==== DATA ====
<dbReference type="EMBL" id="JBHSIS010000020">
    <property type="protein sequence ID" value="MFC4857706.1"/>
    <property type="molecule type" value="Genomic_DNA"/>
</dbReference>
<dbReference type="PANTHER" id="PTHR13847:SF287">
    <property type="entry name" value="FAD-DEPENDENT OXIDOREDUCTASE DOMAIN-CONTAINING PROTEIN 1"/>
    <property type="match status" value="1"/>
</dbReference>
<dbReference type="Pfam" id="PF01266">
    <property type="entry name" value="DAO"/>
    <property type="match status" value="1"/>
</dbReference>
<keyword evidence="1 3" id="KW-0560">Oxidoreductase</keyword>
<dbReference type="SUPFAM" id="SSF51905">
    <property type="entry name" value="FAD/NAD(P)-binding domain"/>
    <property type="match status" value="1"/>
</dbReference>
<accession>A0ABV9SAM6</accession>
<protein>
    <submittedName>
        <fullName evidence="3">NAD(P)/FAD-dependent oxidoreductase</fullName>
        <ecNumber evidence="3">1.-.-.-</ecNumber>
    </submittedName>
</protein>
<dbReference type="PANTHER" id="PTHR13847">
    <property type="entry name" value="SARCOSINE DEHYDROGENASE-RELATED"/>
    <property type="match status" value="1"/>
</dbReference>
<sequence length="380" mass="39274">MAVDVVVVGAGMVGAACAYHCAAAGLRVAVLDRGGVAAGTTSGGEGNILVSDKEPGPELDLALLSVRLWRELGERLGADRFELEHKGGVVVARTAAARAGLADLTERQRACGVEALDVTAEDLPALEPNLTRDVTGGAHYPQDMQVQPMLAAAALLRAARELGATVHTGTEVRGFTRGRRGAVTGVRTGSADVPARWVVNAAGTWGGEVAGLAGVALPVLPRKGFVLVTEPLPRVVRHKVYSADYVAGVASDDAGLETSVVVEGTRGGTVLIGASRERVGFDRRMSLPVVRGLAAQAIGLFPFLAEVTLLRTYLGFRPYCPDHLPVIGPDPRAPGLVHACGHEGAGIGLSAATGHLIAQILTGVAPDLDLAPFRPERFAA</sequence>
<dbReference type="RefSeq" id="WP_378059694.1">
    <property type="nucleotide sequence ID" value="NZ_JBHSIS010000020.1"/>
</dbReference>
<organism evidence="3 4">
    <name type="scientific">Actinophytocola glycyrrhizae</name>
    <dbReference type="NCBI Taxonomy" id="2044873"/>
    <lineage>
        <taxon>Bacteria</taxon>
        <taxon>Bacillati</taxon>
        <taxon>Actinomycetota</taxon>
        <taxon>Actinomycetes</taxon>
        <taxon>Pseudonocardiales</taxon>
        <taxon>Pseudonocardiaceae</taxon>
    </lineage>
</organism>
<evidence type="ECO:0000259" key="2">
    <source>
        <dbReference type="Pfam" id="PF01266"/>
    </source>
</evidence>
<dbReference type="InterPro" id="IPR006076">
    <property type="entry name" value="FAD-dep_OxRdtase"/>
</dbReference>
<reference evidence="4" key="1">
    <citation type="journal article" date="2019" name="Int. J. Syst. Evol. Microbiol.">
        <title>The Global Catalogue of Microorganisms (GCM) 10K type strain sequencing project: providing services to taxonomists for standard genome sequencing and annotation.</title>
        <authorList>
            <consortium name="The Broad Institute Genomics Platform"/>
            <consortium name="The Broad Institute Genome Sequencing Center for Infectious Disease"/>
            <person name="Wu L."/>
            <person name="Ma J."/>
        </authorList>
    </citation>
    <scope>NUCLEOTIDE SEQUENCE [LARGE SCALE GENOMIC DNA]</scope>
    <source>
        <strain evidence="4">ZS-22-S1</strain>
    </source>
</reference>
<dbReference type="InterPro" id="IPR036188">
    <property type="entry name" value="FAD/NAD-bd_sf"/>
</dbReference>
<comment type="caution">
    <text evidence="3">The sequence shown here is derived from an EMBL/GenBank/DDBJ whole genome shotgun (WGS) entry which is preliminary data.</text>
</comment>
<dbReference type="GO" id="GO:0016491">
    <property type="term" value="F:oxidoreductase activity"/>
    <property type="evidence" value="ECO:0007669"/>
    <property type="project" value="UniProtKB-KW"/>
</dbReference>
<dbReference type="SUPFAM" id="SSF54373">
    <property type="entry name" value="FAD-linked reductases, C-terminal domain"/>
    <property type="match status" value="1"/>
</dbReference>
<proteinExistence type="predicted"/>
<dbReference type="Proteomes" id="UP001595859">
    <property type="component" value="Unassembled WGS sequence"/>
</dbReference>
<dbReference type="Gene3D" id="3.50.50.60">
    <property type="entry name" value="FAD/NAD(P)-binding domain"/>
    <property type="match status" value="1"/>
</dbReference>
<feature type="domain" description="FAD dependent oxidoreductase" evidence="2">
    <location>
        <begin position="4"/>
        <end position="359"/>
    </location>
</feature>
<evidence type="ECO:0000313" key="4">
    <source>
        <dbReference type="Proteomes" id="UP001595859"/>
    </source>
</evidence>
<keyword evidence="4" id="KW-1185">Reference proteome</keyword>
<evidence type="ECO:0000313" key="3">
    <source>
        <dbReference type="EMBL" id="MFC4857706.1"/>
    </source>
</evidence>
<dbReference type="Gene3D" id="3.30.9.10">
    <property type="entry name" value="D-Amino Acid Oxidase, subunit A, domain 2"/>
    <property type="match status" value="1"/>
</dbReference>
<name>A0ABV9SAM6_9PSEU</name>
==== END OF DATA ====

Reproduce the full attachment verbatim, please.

<dbReference type="EMBL" id="JBHSIS010000020">
    <property type="protein sequence ID" value="MFC4857706.1"/>
    <property type="molecule type" value="Genomic_DNA"/>
</dbReference>
<dbReference type="PANTHER" id="PTHR13847:SF287">
    <property type="entry name" value="FAD-DEPENDENT OXIDOREDUCTASE DOMAIN-CONTAINING PROTEIN 1"/>
    <property type="match status" value="1"/>
</dbReference>
<dbReference type="Pfam" id="PF01266">
    <property type="entry name" value="DAO"/>
    <property type="match status" value="1"/>
</dbReference>
<keyword evidence="1 3" id="KW-0560">Oxidoreductase</keyword>
<dbReference type="SUPFAM" id="SSF51905">
    <property type="entry name" value="FAD/NAD(P)-binding domain"/>
    <property type="match status" value="1"/>
</dbReference>
<accession>A0ABV9SAM6</accession>
<protein>
    <submittedName>
        <fullName evidence="3">NAD(P)/FAD-dependent oxidoreductase</fullName>
        <ecNumber evidence="3">1.-.-.-</ecNumber>
    </submittedName>
</protein>
<dbReference type="PANTHER" id="PTHR13847">
    <property type="entry name" value="SARCOSINE DEHYDROGENASE-RELATED"/>
    <property type="match status" value="1"/>
</dbReference>
<sequence length="380" mass="39274">MAVDVVVVGAGMVGAACAYHCAAAGLRVAVLDRGGVAAGTTSGGEGNILVSDKEPGPELDLALLSVRLWRELGERLGADRFELEHKGGVVVARTAAARAGLADLTERQRACGVEALDVTAEDLPALEPNLTRDVTGGAHYPQDMQVQPMLAAAALLRAARELGATVHTGTEVRGFTRGRRGAVTGVRTGSADVPARWVVNAAGTWGGEVAGLAGVALPVLPRKGFVLVTEPLPRVVRHKVYSADYVAGVASDDAGLETSVVVEGTRGGTVLIGASRERVGFDRRMSLPVVRGLAAQAIGLFPFLAEVTLLRTYLGFRPYCPDHLPVIGPDPRAPGLVHACGHEGAGIGLSAATGHLIAQILTGVAPDLDLAPFRPERFAA</sequence>
<dbReference type="RefSeq" id="WP_378059694.1">
    <property type="nucleotide sequence ID" value="NZ_JBHSIS010000020.1"/>
</dbReference>
<organism evidence="3 4">
    <name type="scientific">Actinophytocola glycyrrhizae</name>
    <dbReference type="NCBI Taxonomy" id="2044873"/>
    <lineage>
        <taxon>Bacteria</taxon>
        <taxon>Bacillati</taxon>
        <taxon>Actinomycetota</taxon>
        <taxon>Actinomycetes</taxon>
        <taxon>Pseudonocardiales</taxon>
        <taxon>Pseudonocardiaceae</taxon>
    </lineage>
</organism>
<evidence type="ECO:0000259" key="2">
    <source>
        <dbReference type="Pfam" id="PF01266"/>
    </source>
</evidence>
<dbReference type="InterPro" id="IPR006076">
    <property type="entry name" value="FAD-dep_OxRdtase"/>
</dbReference>
<reference evidence="4" key="1">
    <citation type="journal article" date="2019" name="Int. J. Syst. Evol. Microbiol.">
        <title>The Global Catalogue of Microorganisms (GCM) 10K type strain sequencing project: providing services to taxonomists for standard genome sequencing and annotation.</title>
        <authorList>
            <consortium name="The Broad Institute Genomics Platform"/>
            <consortium name="The Broad Institute Genome Sequencing Center for Infectious Disease"/>
            <person name="Wu L."/>
            <person name="Ma J."/>
        </authorList>
    </citation>
    <scope>NUCLEOTIDE SEQUENCE [LARGE SCALE GENOMIC DNA]</scope>
    <source>
        <strain evidence="4">ZS-22-S1</strain>
    </source>
</reference>
<dbReference type="InterPro" id="IPR036188">
    <property type="entry name" value="FAD/NAD-bd_sf"/>
</dbReference>
<comment type="caution">
    <text evidence="3">The sequence shown here is derived from an EMBL/GenBank/DDBJ whole genome shotgun (WGS) entry which is preliminary data.</text>
</comment>
<dbReference type="GO" id="GO:0016491">
    <property type="term" value="F:oxidoreductase activity"/>
    <property type="evidence" value="ECO:0007669"/>
    <property type="project" value="UniProtKB-KW"/>
</dbReference>
<dbReference type="SUPFAM" id="SSF54373">
    <property type="entry name" value="FAD-linked reductases, C-terminal domain"/>
    <property type="match status" value="1"/>
</dbReference>
<proteinExistence type="predicted"/>
<dbReference type="Proteomes" id="UP001595859">
    <property type="component" value="Unassembled WGS sequence"/>
</dbReference>
<dbReference type="Gene3D" id="3.50.50.60">
    <property type="entry name" value="FAD/NAD(P)-binding domain"/>
    <property type="match status" value="1"/>
</dbReference>
<feature type="domain" description="FAD dependent oxidoreductase" evidence="2">
    <location>
        <begin position="4"/>
        <end position="359"/>
    </location>
</feature>
<evidence type="ECO:0000313" key="4">
    <source>
        <dbReference type="Proteomes" id="UP001595859"/>
    </source>
</evidence>
<keyword evidence="4" id="KW-1185">Reference proteome</keyword>
<evidence type="ECO:0000313" key="3">
    <source>
        <dbReference type="EMBL" id="MFC4857706.1"/>
    </source>
</evidence>
<dbReference type="Gene3D" id="3.30.9.10">
    <property type="entry name" value="D-Amino Acid Oxidase, subunit A, domain 2"/>
    <property type="match status" value="1"/>
</dbReference>
<name>A0ABV9SAM6_9PSEU</name>